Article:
After his awakening the Buddha made a return visit to his home town of Kapilavastu. An influential Sakyan chief (and cousin to Siddhartha) named Mahānāma had the thought that, since many young men of good families had gone forth to join his growing monastic community, it would be good if some youths from the Buddha’s own family joined also.
So before long a contingent of six Sakyan princes, including the well-known cousins Baddhiya, Anuruddha, Ānanda and Devadatta, snuck away from town and met up with the Buddha at a place called Anupiya. They were accompanied by their barber Upali, who was initially sent home with all their valuables, but who then decided that he too wanted to go forth into the life of the wandering mendicant. At this point the princes made a remarkable and generous gesture.
They knew that the Sangha of monks was organized entirely on a system of seniority, wherein people of all castes and all socioeconomic backgrounds would defer to one another solely on the basis of the order in which they joined the community. They addressed the Buddha, saying, “We, Lord, are Sakyans, we are proud. This barber has been our attendant for a long time. May the Lord let him go forth first. We will greet him, rise up before him, salute him with joined palms and do the proper duties. Thus will the Sakyan pride be humbled in us Sakyans.”
It was done as they wished, and Upali went on to become one of the most important members of the community, the one who memorized all the monastic laws and led the recitation of the Vinaya at the first council. It was a tribute to the Sakyan princes’ integrity and commitment to the ideals of the movement that they were willing to humble themselves in this simple but highly symbolic way.
Some time later Pajāpatī, the Buddha’s aunt and adoptive mother (taking over all maternal duties after the death in childbirth of her sister Maya), also asked to join the monastic community, which up to that time had monks but no nuns.
The Buddha at first hesitated, but then publically and officially said two very important things. When asked if women were capable of the same attainments as men, including complete awakening, if they practiced diligently, he declared clearly and without equivocation that they were. Soon after, in the proclamation founding the order of nuns, he made the formal statement that “I allow nuns to be ordained by monks.”
Pajāpatī and all the nuns who followed her had to agree to a set of special rules, and these had much to do with the protocols of respectful treatment between the two communities. Thus, for example, all monks have seniority over all nuns, and the order of ordination is reckoned separately within each group. Other rules ensured that the two communities were intertwined in much of their official functioning, but always preserving the priority and nominal seniority of the monks.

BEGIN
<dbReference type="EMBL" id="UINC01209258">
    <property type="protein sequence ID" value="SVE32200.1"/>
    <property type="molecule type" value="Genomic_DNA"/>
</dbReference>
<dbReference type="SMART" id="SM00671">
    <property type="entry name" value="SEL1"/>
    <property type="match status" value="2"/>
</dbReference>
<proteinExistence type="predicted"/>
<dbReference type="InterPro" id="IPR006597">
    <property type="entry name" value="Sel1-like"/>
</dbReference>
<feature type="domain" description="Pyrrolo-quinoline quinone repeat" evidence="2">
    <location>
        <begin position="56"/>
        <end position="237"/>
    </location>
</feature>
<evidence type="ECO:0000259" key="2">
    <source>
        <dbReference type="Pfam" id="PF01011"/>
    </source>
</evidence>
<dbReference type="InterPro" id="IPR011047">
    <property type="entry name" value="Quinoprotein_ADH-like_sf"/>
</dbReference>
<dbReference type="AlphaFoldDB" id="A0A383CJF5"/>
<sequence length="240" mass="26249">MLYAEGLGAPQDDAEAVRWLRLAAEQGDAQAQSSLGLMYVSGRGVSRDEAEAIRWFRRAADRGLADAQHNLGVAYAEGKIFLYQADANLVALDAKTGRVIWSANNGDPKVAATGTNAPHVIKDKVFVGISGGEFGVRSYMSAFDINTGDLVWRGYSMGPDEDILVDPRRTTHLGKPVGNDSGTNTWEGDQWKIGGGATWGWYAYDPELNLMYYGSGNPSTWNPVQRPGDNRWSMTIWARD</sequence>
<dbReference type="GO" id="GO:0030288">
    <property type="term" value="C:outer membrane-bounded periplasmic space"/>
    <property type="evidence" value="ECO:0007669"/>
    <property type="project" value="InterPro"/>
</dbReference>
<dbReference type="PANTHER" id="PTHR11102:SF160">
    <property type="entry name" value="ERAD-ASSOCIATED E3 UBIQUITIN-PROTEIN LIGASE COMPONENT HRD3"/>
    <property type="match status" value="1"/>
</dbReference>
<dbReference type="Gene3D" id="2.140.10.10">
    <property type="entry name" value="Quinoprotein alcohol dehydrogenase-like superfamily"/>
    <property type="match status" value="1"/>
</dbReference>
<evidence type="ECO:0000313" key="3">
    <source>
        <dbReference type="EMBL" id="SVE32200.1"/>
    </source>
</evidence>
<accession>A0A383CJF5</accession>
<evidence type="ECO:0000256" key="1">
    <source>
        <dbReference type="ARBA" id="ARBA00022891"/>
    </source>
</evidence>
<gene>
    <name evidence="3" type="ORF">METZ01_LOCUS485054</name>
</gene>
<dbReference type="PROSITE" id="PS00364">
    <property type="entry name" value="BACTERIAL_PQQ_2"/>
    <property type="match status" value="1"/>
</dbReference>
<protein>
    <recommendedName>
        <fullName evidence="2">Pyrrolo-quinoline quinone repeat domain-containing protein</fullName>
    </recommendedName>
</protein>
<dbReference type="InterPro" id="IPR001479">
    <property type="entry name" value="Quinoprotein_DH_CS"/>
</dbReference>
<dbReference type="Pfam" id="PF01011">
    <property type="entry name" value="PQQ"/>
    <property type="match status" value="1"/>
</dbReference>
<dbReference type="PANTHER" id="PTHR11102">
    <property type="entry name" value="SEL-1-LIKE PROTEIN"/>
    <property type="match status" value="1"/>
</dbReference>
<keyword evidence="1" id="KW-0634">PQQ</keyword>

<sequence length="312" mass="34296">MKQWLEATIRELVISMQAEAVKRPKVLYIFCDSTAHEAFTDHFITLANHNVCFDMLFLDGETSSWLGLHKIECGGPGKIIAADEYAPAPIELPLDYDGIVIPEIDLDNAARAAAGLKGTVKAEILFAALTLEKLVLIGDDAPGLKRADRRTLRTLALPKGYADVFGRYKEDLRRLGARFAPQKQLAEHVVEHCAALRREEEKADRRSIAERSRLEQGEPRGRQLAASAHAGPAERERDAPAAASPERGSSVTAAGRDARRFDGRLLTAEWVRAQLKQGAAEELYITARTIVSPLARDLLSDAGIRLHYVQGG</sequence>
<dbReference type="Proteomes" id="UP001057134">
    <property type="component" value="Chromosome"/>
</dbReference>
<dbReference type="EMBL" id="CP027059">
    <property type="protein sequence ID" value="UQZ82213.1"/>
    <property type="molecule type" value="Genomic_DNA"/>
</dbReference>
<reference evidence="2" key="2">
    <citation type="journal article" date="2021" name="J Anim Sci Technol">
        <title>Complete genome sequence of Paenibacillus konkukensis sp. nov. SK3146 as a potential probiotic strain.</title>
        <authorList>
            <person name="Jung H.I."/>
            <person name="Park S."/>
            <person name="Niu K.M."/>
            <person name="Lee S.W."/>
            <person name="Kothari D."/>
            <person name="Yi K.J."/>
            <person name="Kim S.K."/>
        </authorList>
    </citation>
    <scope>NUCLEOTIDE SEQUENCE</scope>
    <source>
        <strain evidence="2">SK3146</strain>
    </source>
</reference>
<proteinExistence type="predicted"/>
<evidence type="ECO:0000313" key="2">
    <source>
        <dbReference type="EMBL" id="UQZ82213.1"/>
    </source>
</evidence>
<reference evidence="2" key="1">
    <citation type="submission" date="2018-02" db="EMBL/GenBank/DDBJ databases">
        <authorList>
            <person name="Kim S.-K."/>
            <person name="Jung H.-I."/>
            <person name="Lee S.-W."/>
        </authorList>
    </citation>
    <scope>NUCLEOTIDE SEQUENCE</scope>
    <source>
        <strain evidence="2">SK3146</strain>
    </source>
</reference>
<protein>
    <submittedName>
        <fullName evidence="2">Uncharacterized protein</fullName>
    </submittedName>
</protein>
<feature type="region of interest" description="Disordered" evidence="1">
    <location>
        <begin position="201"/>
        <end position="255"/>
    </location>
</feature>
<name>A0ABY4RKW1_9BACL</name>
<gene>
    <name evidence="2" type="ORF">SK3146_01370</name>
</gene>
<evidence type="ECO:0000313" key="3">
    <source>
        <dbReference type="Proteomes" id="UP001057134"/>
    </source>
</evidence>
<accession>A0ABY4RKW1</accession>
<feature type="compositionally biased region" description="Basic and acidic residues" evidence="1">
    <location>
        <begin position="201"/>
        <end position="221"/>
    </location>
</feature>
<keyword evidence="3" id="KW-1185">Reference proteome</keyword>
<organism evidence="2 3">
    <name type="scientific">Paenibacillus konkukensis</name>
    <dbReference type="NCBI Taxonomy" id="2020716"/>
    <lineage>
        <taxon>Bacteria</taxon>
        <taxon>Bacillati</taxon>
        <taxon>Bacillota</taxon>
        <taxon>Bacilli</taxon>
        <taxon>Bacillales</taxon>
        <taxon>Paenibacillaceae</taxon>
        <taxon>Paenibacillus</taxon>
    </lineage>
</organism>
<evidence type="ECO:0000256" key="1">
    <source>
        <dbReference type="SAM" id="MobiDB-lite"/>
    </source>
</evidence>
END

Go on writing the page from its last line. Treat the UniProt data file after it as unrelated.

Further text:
Over the years these special accommodations have been read differently by different groups. Some hold that the distinctions are minor, and are not intended to disrespect the nuns but merely to integrate them into the Sangha in a way that was acceptable to the mores of ancient India.
Others consider the symbolism enshrined in the disparity to be far from minor, and in light of the many ways one group has discriminated against another throughout history the discrepancy is a relic with no place in the modern expression of the Buddhist tradition.
The issue has come to the forefront in recent years, as the order of nuns is becoming reinstated after a breakdown of its continuity. Almost everyone involved recognizes that some changes need to be made, but considerable disagreement exists about how to go about making such changes and what the finished product should look like. As with every human movement, both religious and secular, there are conservatives, progressives, and every shade in between. How the issue is ultimately handled will reveal a lot about the nature of the people participating in the process and will inevitably demonstrate something important to all who look on about the values and customs of Buddhism itself.
Along these lines, I find myself wondering if we might all be inspired by the attitude of the Sakyan princes. Sooner or later, in one way or another, there will be monks and nuns living side by side in harmony, striving diligently to purify their minds of toxins and serving as an inspiration to all of us—as was the Buddha’s original intention. What might it look like if, as a gesture of respect and conciliation, the monks requested that the seniority system be modified such that all nuns are considered senior to all monks?
If the effect of the distinction really is minor, then it will not greatly inconvenience the monks to assume a position of respect toward the nuns. And if the symbolism is significant it would send a powerful message to all, not only that the nuns are held in great esteem, but that the monks are gracious enough to make such an offer as an expression of their wisdom. I cannot think of any essential Dharma teachings that would be disrupted by this gesture. And if the patriarchal systems of contemporary society are shaken up, East and West, then perhaps the karmic re-balancing that would ensue might contribute to greater overall health.
Every generation of Buddhist has faced the challenge of integrating what it understands as the core values of the tradition into a new and changing modern context, and each has no doubt faced its own set of daunting challenges. Might this not be an excellent opportunity to rise up to greet our sisters in the holy life, salute them with joined palms and “let them go first?”